Nashville Has Nowhere Near Too Many Charter Schools, Mayor Dean Says
In the state report card for the last school year, KIPP Nashville showed top marks across the board for value added scores, while listing nearly 90 percent of students as "economically disadvantaged." (Image via KIPP Academy)

Nashville Has Nowhere Near Too Many Charter Schools, Mayor Dean Says

In the state report card for the last school year, KIPP Nashville showed top marks across the board for value added scores, while listing nearly 90 percent of students as "economically disadvantaged." (Image via KIPP Academy)
In the state report card for the last school year, KIPP Nashville showed top marks across the board for value added scores, while listing nearly 90 percent of students as “economically disadvantaged.” (Image via KIPP Academy)

Nashville Mayor Karl Dean is beating back critics who say the city’s 19 charter schools are enough for now.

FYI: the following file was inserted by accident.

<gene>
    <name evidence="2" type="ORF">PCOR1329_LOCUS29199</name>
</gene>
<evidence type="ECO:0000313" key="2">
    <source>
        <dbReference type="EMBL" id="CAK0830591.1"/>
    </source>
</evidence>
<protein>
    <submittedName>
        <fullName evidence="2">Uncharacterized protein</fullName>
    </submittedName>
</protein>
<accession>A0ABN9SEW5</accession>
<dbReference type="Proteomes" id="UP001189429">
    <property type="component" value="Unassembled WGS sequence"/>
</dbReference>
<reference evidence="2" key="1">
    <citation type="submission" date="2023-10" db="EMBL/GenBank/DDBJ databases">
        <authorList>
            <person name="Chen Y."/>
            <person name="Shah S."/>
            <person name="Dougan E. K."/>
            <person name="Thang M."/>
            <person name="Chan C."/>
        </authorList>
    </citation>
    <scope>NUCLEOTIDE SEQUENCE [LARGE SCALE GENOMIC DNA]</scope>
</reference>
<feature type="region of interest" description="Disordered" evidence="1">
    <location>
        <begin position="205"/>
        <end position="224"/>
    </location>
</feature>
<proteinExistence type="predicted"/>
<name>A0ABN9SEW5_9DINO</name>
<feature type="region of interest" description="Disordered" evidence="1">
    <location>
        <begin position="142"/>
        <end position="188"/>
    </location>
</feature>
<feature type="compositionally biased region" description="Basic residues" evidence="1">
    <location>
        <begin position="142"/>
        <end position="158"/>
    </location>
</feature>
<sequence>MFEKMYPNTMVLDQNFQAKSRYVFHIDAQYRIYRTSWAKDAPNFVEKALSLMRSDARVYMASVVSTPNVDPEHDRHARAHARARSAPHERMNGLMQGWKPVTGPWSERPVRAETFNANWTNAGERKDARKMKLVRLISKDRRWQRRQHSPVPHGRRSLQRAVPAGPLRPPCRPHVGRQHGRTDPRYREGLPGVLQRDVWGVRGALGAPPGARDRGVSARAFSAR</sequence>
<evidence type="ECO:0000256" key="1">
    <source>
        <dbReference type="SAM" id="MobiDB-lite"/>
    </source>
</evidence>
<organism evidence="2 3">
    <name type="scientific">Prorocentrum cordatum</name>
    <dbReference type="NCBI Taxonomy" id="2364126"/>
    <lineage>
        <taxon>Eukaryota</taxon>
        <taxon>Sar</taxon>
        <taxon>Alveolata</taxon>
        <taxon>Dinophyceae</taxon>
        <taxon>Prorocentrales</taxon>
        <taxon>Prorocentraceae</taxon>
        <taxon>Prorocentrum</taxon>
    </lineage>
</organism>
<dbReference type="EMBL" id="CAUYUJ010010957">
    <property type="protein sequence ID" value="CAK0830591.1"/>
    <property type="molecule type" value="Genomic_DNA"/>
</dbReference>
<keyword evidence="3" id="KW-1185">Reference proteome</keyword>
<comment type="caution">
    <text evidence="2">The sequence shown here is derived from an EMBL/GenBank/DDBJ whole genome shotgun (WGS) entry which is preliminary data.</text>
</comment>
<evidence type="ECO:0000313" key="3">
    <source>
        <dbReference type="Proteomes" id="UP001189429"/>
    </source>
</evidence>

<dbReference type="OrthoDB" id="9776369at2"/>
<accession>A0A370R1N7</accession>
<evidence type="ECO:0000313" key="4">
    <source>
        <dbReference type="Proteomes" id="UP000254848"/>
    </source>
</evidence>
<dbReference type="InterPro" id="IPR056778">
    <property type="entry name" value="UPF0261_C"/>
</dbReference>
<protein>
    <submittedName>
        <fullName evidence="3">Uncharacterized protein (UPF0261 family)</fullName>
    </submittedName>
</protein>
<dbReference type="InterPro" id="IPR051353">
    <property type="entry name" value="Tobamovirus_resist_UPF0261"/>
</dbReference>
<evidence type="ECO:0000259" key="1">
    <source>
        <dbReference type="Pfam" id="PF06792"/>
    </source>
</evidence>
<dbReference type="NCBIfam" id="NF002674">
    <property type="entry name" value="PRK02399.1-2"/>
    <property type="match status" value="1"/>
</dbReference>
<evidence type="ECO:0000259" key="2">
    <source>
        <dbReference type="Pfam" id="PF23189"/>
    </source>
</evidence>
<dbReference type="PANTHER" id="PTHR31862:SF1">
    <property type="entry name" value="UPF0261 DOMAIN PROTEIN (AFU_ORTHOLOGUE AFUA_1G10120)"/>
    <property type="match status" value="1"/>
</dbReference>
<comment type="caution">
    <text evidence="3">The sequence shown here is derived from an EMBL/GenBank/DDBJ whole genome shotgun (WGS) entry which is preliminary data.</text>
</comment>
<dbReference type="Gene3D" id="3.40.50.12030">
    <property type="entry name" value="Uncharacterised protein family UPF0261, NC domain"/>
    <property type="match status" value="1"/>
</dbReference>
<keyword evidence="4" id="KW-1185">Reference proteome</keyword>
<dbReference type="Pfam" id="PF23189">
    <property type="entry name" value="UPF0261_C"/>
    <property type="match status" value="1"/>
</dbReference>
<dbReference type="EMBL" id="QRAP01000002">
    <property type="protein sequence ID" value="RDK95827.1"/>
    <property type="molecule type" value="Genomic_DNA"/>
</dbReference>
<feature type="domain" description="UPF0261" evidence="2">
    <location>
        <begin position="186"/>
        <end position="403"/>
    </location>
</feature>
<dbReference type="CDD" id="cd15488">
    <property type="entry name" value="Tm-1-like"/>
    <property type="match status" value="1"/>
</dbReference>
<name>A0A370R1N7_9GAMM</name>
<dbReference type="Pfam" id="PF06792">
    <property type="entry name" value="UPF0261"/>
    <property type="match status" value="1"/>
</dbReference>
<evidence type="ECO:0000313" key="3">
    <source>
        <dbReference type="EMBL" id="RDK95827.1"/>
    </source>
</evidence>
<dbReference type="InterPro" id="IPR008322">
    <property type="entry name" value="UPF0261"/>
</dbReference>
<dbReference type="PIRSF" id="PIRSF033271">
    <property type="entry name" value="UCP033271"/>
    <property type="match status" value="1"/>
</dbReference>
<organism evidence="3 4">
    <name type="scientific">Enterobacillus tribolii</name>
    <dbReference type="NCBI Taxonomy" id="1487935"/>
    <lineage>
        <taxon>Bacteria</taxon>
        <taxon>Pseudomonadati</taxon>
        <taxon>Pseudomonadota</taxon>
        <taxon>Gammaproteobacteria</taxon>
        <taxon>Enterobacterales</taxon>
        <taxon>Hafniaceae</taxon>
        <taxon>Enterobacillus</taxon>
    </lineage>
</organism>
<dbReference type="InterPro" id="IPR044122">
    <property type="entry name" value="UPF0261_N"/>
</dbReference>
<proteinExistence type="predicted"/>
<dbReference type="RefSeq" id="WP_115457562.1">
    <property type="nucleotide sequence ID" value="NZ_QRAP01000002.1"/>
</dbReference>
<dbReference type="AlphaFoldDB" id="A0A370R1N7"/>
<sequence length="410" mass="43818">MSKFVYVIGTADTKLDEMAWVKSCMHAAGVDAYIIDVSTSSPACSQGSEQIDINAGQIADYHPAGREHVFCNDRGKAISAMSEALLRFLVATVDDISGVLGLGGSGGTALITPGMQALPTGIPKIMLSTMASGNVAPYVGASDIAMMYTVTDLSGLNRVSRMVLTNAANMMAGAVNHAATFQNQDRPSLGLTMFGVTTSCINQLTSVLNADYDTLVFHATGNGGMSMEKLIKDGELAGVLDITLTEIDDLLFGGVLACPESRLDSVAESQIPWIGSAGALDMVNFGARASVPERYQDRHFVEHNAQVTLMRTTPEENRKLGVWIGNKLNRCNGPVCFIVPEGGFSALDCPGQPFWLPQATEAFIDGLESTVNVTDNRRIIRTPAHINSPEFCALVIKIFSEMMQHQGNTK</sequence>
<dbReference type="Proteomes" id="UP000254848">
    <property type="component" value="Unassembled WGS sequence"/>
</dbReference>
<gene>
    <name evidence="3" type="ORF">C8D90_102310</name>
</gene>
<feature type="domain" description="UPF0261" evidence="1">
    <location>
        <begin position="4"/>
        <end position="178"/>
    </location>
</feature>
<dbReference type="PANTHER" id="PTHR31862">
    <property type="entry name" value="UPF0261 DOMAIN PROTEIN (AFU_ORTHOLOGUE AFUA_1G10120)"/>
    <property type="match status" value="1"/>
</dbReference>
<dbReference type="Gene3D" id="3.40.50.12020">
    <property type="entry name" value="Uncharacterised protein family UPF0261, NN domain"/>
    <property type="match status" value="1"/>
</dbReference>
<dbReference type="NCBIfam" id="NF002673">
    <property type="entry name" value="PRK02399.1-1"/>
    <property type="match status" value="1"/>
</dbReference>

“A lot of people would like to see fewer charter schools,” he told the influential Downtown Rotary Club on Monday. “I want to see more. I don’t think the city is anywhere near its saturation point for charter schools.”

In prepared remarks complete with a PowerPoint presentation, Dean clicked through slides highlighting successes at STEM Prep, KIPP Academy and Liberty Collegiate – three charter schools with high numbers of disadvantaged students that have seen top growth in standardized test scores.

By contrast, Dean talked about failures at Kirkpatrick and Inglewood elementaries. Both schools have been discussed as possible charter conversions as part of an overhaul in East Nashville.

“Some of our schools are clearly failing,” Dean said.

Asked for comment, superintendent Jesse Register – who was in the room – said only that the city needed “good schools,” not mentioning charters specifically.

Blake Farmer

Blake Farmer is WPLN's assistant news director, but he wears many hats - reporter, editor and host. He covers the Tennessee state capitol while also keeping an eye on Fort Campbell and business trends, frequently contributing to national programs. Born in Tennessee and educated in Texas, Blake has called Nashville home for most of his life.
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